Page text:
In Edgar v. Stevenson, 70 Cal. 286, [11 P. 704]; Heilbron v. Land Water Co., 80 Cal. 194, [22 P. 62]; Modoc etc. Co. v. Booth, 102 Cal. 151, [36 P. 431]; Fifield v. Spring ValleyW.W., 130 Cal. 552, [ 62 P. 1054], and San Joaquin etc. Co. v. Fresno Flume Co., 158 Cal. 626, [35 L.R.A. (N.S.) 832, 112 P. 182], the court was dealing directly with the question of riparian rights in flood waters.Summary of this case from Gallatin v. Corning Irr. Co.
No. 99 CA 1033 Consolidated With No. 99 CA 1034
May 12, 2000.
APPEALED FROM THE THIRTY-SECOND JUDICIAL DISTRICT COURT IN AND FOR THE PARISH OF TERREBONNE, STATE OF LOUISIANA, SUIT NUMBER 117,368 C/W 115,968, HONORABLE JOHN R. WALKER, JUDGE.
Lawrence A. Arcell, New Orleans, LA, Counsel for Plaintiffs-Appellants — Efram Washington and Edgar Stevenson.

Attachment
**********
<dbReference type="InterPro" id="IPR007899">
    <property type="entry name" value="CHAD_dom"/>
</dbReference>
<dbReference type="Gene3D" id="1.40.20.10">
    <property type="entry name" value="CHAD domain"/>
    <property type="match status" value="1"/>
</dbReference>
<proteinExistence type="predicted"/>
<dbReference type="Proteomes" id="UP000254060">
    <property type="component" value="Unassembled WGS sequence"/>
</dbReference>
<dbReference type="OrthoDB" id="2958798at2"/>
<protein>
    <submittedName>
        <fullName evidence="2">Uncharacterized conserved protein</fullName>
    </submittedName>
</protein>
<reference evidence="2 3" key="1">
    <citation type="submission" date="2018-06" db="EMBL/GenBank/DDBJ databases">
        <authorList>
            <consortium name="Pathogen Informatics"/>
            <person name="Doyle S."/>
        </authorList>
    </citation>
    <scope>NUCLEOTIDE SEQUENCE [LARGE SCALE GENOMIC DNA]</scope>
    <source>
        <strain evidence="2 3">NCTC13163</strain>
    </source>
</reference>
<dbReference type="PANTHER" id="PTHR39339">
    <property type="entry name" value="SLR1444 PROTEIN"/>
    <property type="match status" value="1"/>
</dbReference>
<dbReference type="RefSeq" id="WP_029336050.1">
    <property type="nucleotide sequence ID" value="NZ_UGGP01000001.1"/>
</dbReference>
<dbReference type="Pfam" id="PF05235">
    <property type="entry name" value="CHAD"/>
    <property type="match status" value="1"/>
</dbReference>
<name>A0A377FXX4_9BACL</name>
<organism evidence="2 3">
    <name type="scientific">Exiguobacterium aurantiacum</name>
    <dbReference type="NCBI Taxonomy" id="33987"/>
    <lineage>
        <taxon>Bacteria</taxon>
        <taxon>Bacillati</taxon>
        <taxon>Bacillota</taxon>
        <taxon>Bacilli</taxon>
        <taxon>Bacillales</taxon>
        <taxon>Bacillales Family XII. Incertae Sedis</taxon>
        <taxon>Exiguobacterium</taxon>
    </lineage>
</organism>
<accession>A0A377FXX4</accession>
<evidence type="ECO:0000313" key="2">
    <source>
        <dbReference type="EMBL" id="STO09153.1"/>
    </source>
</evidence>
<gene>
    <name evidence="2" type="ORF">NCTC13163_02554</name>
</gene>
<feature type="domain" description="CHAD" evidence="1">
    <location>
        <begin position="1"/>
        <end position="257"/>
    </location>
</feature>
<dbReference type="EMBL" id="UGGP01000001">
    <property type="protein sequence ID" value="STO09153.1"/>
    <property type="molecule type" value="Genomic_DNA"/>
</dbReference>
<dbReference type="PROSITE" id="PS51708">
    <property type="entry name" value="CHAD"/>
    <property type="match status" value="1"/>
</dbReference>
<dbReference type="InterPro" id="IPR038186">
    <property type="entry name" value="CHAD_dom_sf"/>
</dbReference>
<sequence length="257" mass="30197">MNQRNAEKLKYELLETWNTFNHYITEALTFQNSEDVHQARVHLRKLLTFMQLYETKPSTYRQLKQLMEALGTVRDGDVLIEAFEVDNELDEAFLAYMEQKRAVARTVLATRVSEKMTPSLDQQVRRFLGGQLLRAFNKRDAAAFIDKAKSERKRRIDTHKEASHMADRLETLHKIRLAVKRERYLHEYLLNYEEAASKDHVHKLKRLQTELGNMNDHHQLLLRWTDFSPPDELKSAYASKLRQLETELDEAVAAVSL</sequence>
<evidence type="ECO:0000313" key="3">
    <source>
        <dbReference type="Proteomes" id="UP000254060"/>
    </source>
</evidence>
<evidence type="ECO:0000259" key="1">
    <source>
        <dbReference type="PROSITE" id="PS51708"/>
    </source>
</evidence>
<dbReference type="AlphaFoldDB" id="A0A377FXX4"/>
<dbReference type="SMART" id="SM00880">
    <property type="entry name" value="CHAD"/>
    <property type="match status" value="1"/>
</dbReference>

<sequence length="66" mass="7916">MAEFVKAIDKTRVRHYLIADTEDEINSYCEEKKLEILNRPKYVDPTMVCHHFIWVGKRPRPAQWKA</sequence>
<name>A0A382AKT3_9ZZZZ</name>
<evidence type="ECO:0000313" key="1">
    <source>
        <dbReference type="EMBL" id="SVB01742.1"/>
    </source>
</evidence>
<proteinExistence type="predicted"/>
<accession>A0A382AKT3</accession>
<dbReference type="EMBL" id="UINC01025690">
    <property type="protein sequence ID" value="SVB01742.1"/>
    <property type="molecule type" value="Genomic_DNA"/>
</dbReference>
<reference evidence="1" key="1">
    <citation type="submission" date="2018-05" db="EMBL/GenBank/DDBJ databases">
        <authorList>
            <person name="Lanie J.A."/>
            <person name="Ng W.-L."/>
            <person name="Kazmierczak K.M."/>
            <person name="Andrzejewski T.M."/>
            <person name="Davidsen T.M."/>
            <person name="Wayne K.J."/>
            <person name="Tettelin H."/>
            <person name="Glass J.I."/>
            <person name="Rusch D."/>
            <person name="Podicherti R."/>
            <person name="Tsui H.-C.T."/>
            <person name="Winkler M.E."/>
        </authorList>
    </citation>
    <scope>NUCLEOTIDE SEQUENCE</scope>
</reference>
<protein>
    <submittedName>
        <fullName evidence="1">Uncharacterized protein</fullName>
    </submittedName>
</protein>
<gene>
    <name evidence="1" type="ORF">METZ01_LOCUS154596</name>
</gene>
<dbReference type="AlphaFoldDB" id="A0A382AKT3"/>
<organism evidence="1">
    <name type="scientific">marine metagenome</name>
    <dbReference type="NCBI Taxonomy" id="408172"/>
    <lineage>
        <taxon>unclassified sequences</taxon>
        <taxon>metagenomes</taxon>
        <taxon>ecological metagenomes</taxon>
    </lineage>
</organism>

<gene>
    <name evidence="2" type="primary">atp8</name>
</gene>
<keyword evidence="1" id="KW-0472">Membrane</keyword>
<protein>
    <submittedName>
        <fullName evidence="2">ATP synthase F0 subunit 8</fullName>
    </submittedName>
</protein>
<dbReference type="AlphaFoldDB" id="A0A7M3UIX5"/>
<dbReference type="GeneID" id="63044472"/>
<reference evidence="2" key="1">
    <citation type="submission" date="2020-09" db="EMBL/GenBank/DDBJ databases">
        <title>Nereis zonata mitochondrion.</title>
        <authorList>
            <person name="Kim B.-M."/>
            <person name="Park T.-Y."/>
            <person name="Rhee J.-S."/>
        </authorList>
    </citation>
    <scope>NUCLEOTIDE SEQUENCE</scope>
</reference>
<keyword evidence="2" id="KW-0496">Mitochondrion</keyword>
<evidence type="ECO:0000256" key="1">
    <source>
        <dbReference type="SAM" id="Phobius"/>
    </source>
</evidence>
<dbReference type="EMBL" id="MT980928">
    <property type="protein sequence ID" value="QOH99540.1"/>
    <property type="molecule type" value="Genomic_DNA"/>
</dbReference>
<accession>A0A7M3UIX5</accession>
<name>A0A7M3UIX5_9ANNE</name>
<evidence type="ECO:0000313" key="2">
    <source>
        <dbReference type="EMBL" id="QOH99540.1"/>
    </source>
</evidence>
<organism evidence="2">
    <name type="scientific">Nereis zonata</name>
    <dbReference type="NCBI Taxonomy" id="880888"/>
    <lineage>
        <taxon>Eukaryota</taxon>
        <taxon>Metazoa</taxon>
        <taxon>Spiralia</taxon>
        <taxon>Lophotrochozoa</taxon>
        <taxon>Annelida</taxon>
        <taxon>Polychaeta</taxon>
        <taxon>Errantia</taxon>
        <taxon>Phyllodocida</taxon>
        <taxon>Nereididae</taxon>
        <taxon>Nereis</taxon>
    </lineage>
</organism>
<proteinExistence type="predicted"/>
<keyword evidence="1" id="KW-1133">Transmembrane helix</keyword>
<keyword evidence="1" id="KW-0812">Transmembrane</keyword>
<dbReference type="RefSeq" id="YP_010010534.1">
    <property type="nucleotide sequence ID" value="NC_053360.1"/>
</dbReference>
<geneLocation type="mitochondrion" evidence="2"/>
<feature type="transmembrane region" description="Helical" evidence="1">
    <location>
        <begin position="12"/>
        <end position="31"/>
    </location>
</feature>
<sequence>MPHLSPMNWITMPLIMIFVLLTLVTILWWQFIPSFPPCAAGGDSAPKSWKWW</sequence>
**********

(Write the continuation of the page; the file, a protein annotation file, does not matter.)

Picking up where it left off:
Elizabeth Smyth Sirgo, Mandeville, LA, Counsel for Defendant — Falco S D, Inc.
Carolyn A. McNabb, Houma, LA, Counsel for Defendant-Appellee — Terrebonne Parish Consolidated Government.
David B. Allen, Charles J. Brown, Jr., Houma, LA, Counsel for Defendant-Appellee — Terrebonne Parish Consolidated Government.
C. Berwick Duval, II, Houma, LA, Counsel for Defendant — Cenac Towing Co., Inc.
BEFORE: GONZALES, FITZSIMMONS, AND WEIMER, JJ.
The issue before this court is whether the filing of an action by Efram Washington and Edgar Stevenson against a non-employer tortfeasor interrupted the running of prescription for Washington's employer, Terrebonne Parish Consolidated Government (Terrebonne). Terrebonne filed a peremptory exception of prescription. The exception of prescription was granted by the trial court. We affirm.